New U.S. Missile Will Replace Cold War Weapon Built to Destroy Russian Tanks

An advanced new air-to-surface missile set to update a Cold War-era favorite has entered production and may soon prove a deadly addition to the arsenals of the Army and Marine Corps.

Lockheed Martin announced Thursday that the Joint Air-to-Ground Missile (JAGM) had passed its Defense Aquisition Board review and had gotten approval to enter low-rate initial production. The new weapon was set to replace and improve upon the AGM-114 Hellfire, a versatile air-to-surface missile with variants capable of being fired from land, sea and air—including from unmanned drones.

"JAGM is a multi-sensor air-to-ground missile that is the successor to the combat proven HELLFIRE Romeo and HELLFIRE Longbow missiles. Backward compatible with all rotary wing and fixed wing platforms that fire the HELLFIRE® family of missiles, JAGM employs a multi-mode guidance section that offers enhanced performance on the battlefield," a Lockheed Martin press release read.

"The multimode seeker combines improved Semi-Active Laser and millimeter wave radar sensors providing precision strike and fire-and-forget capability against stationary and moving land and maritime targets in adverse weather and obscured battlefield conditions," it added.

Pilots fire the new Joint Air-to-Ground Missile (JAGM) being tested at Cibola Range, Yuma Proving Ground, Arizona, in support of deliberate attack mission against armored vehicle targets on the ground, February 13, 2018. Tad Browning/U.S. Army Operational Test Command Public Affairs
An AGM-114N Hellfire missile is launched from an MH-60S Seahawk helicopter assigned to Helicopter Sea Combat Squadron 6, at an ordnance range on March 2, 2017 at San Clemente Island, California, during a live-fire combat training exercise. The Joint Air-to-Surface Missile was set to replace and improve upon the Hellfire. Mass Communication Specialist 1st Class Doug Harvey/Navy/Department of Defense

The Hellfire was developed in the 1970s as the Soviet Union amassed a vast fleet of tanks across Europe. As East-West proxy wars raged and tensions continued to spiral along the continent's heavily fortified borders, the U.S. sought an anti-armor missile that could be fitted to attack helicopters and ultimately deployed the Hellfire in the early 1980s, according to Popular Mechanics.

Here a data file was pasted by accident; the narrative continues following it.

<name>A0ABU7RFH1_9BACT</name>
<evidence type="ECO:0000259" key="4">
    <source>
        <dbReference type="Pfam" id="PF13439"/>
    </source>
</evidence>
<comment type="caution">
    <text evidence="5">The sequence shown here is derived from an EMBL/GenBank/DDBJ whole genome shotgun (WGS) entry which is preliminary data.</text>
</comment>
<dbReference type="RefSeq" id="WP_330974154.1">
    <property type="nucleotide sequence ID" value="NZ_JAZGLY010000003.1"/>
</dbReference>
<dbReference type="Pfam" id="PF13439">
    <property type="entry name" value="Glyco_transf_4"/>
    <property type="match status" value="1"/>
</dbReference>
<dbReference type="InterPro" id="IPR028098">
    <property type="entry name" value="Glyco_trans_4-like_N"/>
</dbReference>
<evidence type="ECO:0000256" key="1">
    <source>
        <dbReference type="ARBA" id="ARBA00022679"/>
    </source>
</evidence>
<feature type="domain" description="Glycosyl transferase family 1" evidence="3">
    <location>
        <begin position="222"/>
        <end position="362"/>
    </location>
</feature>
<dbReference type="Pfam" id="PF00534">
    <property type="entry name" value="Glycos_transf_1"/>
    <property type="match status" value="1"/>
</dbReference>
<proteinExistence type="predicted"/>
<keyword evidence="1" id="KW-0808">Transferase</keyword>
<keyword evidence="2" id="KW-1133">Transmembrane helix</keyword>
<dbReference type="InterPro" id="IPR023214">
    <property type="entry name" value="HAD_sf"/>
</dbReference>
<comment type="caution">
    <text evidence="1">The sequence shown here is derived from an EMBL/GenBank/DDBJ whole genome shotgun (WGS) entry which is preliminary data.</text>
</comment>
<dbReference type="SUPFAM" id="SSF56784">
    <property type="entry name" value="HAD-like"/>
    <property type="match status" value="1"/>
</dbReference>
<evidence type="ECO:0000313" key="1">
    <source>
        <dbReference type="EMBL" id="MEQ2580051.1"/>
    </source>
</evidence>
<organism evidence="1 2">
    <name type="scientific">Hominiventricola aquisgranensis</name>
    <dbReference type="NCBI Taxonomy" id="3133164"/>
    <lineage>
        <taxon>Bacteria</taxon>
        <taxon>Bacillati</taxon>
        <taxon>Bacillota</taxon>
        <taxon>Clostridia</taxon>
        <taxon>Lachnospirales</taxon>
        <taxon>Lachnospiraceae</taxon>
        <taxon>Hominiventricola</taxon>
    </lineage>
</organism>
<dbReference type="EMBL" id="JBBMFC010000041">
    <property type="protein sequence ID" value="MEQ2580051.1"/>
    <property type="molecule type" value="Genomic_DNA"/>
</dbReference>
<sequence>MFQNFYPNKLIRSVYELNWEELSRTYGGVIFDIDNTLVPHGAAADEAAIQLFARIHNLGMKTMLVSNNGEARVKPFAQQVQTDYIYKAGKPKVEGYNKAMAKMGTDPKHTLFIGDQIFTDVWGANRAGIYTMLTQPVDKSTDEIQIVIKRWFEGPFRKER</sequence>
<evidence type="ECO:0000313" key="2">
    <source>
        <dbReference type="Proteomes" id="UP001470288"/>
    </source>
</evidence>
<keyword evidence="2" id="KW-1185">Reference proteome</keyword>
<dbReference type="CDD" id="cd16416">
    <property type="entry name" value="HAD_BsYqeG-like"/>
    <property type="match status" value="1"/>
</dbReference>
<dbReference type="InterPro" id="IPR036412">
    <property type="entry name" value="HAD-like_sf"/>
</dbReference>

In the decades since, Hellfire has received a number of modifications. The Hellfire II developed in the 1990s came with semi-laser guidance and a number of variants including a high-explosive anti-tank warhead, a blast fragmentation model and a metal augmented charge that acts as a thermobaric weapon. Later produced was the Longbow Hellfire, equipped with fire-and-forget technology that allows pilots to launch the missile and leave the target range, and the Longbow Romeo, which combined previous features into one.

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The Hellfire has seen use in U.S. military operations across the world, including the 1989 invasion of Panama and 2003 invasion of Iraq, as well as interventions in the post-Soviet Balkans and across the Middle East to this day. Also, it has been used by both U.S. and Israeli aircraft to conduct explosive, extrajudicial assassinations of individuals accused of terrorism. While the full extent of JAGM's remains to be seen, it is believed to have at least one major advancement: the ability to hit moving targets in even adverse sight conditions, according to Defense News.

Michael Kennedy, an experimental test pilot, explained in a press release published by the Army Operational Test Command in February, that one of the JAGM's came with being able to switch between semi-active laser guidance or radio frequency targeting in a matter of seconds. He said the "JAGM can start off using the laser, then transition to the radar portion and still hit the target if the crew has to use evasive maneuvers."

In this still from footage released by the Defense Department, a U.S. MQ-9 Reaper drone, also know as Predator B, destroys a Russia-built T-72 tank in eastern Syria, on February 10. The U.S. said the strike was in self-defense as pro-Syrian government forces advanced on Pentagon-backed fighters on the ground. DEPARTMENT OF DEFENSE

"The ability to not have to put the laser directly on the target and let the adversary know that you are about to kill him is a tremendous benefit," Al Maes, an aviation weapons technical advisor for the Training and Doctrine Command's Capability Manager Recon Attack, said in the same report.

"Once you have the missile off the rail and encounter smoke or dust or fog, a regular laser missile could lose that target. With JAGM, I have a pretty good guarantee that I am going to kill that target with a single missile instead of multiple missile shots," he added.

The release accompanied live-fire tests of the JAGM against Russia-built T-72 tanks at the Yuma Proving Ground's Cibola Range in Arizona. The tests took place on February 13, and, on that same day, the U.S. military released footage of one of its Hellfire-equipped U.S. MQ-9 Reaper drones, also known as Predator B, blasting a T-72 tank operated pro-Syrian government forces in Syria.